This problem is often caused by “wishful recycling,” in which consumers include items in the recycling bin that they incorrectly believe are recyclable. “People say, ‘well, this thing should be recycling, or it’s got a recycling symbol on it, so I’m going to throw it in the bin,’” O’Brien says. “Our goal is to improve [the situation], mostly through education and examining the recyclables that are put out at the curb, to make sure that they only contain the recyclables that the materials recovery facilities are designed to process.”

Food waste is another focus area. “In the U.S. right now, there’s a big emphasis on diverting food waste from landfills and collecting it at the source, and then processing it outside of the landfills,” O’Brien says. “There’s a concern that by continuing to landfill food waste, we may be contributing to methane emissions and so we want to make sure that’s addressed and if it’s called for, to implement food waste diversion programs where we can collect the food waste separately and then we process them in what you call a mechanical anaerobic digestion system. And then you can collect 100 percent of the gas and you can also produce compost from food waste. So I think in 2024, there is going be a lot of interest in those types of systems.”

Reframing public perception
“We hope that we can reframe the perception of the industry… this is really a strong industry that provides many benefits that other industries don’t,” O’Brien says. “Our industry may not always get the respect it deserves, but we provide essential services that every community needs and we want to improve the perception of what we do.”

This message will resonate with younger generations. “People are looking for their jobs to have more impact and meaning, to not just be sitting at a desk pushing paper or being a cog in a wheel. Employees want to see the positive impact of their work… Every community needs to have their waste managed responsibly and economically in an environmentally sound manner. Those are all really noble purposes for a career.” SWANA wants to “educate the public and potential employees about how important their jobs could be and how they relate, not only to the benefit of the public health and community, but also to the global environment, as well as the regional and local environments,” says O’Brien.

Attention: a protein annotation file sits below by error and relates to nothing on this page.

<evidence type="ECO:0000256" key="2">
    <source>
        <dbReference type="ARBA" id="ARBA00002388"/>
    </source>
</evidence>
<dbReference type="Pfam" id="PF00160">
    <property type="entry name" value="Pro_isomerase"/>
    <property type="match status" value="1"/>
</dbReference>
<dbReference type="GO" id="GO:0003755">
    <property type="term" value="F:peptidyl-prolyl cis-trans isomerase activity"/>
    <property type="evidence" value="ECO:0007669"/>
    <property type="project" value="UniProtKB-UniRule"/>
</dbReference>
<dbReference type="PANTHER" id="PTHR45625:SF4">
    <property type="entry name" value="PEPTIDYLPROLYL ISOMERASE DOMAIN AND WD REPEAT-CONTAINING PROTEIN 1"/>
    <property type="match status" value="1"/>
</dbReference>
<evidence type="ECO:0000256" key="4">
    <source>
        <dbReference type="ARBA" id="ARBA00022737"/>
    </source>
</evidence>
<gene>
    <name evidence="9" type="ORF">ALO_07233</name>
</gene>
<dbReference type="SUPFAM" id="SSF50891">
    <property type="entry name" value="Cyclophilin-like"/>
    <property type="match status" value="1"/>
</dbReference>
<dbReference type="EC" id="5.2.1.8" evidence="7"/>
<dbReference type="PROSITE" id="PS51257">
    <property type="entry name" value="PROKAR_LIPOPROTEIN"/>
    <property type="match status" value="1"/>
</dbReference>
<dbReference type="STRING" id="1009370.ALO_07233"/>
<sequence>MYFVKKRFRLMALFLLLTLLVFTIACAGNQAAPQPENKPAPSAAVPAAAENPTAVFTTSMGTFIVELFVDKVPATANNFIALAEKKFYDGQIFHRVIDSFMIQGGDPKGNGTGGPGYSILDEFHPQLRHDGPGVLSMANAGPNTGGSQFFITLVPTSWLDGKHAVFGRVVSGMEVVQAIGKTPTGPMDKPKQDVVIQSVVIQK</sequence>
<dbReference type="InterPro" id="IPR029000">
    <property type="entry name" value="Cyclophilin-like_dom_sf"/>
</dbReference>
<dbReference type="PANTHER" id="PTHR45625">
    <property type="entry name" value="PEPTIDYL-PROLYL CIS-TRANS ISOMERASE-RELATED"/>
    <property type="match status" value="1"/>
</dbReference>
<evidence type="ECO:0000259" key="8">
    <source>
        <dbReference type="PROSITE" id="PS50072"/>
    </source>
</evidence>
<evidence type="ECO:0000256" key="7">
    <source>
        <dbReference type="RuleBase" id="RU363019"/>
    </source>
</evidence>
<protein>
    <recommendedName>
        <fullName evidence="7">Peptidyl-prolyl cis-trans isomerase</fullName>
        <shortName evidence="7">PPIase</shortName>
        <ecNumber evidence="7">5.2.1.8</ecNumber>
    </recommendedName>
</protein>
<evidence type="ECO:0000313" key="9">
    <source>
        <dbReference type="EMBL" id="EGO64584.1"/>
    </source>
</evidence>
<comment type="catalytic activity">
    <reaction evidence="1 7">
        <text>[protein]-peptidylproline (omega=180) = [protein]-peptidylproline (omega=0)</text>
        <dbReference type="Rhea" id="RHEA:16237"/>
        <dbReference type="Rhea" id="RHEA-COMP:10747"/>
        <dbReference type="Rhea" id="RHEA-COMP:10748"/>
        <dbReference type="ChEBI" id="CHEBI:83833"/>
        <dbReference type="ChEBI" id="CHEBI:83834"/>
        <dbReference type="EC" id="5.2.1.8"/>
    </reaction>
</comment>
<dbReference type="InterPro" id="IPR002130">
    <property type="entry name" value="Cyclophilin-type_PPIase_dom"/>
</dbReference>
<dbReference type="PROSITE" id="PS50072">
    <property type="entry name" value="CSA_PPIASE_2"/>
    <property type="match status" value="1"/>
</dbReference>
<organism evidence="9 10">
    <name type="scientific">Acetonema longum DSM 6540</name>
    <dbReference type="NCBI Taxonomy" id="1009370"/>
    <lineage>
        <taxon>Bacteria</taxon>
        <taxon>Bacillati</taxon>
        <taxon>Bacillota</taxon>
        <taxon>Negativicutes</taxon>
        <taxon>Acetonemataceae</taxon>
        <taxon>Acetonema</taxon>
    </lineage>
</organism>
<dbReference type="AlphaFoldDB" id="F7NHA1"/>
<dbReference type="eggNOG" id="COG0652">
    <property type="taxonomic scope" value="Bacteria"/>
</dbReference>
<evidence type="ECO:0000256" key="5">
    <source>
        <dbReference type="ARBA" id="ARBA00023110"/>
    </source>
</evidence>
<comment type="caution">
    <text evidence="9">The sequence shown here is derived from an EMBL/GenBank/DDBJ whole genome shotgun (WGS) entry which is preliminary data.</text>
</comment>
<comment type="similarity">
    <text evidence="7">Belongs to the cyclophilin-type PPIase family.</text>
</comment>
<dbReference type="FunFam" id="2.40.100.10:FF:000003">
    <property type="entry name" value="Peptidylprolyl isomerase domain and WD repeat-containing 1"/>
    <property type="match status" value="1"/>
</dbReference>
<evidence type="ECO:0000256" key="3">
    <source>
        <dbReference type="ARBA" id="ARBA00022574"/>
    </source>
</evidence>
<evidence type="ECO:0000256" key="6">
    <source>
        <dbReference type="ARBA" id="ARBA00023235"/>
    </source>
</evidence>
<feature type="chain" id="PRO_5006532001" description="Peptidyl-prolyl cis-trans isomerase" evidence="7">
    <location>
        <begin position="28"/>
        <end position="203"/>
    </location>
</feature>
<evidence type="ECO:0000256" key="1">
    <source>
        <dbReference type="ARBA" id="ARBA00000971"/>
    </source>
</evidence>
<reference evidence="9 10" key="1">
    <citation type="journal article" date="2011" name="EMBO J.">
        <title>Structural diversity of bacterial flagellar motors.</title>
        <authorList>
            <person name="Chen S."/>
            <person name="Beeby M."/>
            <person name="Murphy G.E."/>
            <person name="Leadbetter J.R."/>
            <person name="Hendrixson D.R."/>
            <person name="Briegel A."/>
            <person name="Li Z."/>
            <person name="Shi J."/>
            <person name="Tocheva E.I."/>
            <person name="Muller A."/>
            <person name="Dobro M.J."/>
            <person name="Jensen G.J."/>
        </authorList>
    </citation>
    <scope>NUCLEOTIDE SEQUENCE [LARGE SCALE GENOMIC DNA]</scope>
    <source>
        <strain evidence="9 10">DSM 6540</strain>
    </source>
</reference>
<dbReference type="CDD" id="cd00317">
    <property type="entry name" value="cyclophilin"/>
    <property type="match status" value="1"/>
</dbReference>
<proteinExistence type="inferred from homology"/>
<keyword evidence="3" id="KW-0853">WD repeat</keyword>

“It’s a purposeful and much needed type of work,” he continues. “It’s not just digging a hole and putting trash in it and burying it. Our systems are very sophisticated and now our landfills are very highly regulated.” These modern landfills are multimillion-dollar facilities carefully designed to minimize environmental impact using the latest, most advanced methods.

It is particularly important to attract truck drivers to the industry. To accomplish this goal, SWANA is working hard to spread awareness that “it’s an industry where you can get home every night. You know you don’t have to go on cross-country routes. You can serve in a local community and spend your nights at home with your family. Generally, you don’t have to work on weekends. So, it’s a great type of truck driver position if you value those things.”

Strengthening the infrastructure
The team wants to ensure that SWANA maintains “the good institutional infrastructure needed to lead our members as we progress in the 21st century.” This includes a continued emphasis on presenting top-notch conferences and learning and development trainings, which is especially important to support the organization financially.

“By bringing together diverse perspectives, we will find and present innovative ideas, big and small, to make the most impact on our strategic initiatives. We will go the distance to serve our communities across North America, Canada, the Caribbean, and beyond, creating a valued experience through our education, events, advocacy, research, and initiatives,” Lestition Burke says. “To deliver, we are strengthening SWANA by enhancing technology, ensuring greater efficiencies through automation, and by developing a culture of flexibility and agility, positioning SWANA to be the central hub for the solid waste and resource management profession.”

With so many clear objectives for 2024, SWANA has a clear roadmap for moving the industry forward. After representing solid waste professionals for over 60 years, the association remains as relevant as ever.